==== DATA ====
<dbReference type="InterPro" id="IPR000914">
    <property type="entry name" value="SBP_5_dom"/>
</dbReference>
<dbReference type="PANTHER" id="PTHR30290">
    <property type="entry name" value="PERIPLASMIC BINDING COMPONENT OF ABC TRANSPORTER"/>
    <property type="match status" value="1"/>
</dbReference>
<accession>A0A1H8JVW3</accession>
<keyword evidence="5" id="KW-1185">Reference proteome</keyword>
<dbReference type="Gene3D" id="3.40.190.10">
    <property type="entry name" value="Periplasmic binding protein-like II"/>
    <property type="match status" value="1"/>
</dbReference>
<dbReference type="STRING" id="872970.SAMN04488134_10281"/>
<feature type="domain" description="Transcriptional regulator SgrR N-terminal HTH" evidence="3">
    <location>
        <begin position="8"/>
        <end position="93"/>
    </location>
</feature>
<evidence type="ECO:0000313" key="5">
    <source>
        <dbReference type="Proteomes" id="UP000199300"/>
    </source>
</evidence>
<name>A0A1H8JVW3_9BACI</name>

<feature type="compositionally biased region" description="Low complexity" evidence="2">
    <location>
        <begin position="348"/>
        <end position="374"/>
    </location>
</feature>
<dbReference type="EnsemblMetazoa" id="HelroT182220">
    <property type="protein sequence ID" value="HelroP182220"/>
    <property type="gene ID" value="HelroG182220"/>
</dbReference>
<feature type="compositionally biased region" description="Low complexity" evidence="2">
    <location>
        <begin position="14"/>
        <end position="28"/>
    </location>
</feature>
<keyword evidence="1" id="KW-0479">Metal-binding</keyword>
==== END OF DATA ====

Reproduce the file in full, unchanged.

<dbReference type="InterPro" id="IPR000914">
    <property type="entry name" value="SBP_5_dom"/>
</dbReference>
<dbReference type="PANTHER" id="PTHR30290">
    <property type="entry name" value="PERIPLASMIC BINDING COMPONENT OF ABC TRANSPORTER"/>
    <property type="match status" value="1"/>
</dbReference>
<accession>A0A1H8JVW3</accession>
<keyword evidence="5" id="KW-1185">Reference proteome</keyword>
<dbReference type="Gene3D" id="3.40.190.10">
    <property type="entry name" value="Periplasmic binding protein-like II"/>
    <property type="match status" value="1"/>
</dbReference>
<dbReference type="STRING" id="872970.SAMN04488134_10281"/>
<feature type="domain" description="Transcriptional regulator SgrR N-terminal HTH" evidence="3">
    <location>
        <begin position="8"/>
        <end position="93"/>
    </location>
</feature>
<evidence type="ECO:0000313" key="5">
    <source>
        <dbReference type="Proteomes" id="UP000199300"/>
    </source>
</evidence>
<name>A0A1H8JVW3_9BACI</name>

<feature type="compositionally biased region" description="Low complexity" evidence="2">
    <location>
        <begin position="348"/>
        <end position="374"/>
    </location>
</feature>
<dbReference type="EnsemblMetazoa" id="HelroT182220">
    <property type="protein sequence ID" value="HelroP182220"/>
    <property type="gene ID" value="HelroG182220"/>
</dbReference>
<feature type="compositionally biased region" description="Low complexity" evidence="2">
    <location>
        <begin position="14"/>
        <end position="28"/>
    </location>
</feature>
<keyword evidence="1" id="KW-0479">Metal-binding</keyword>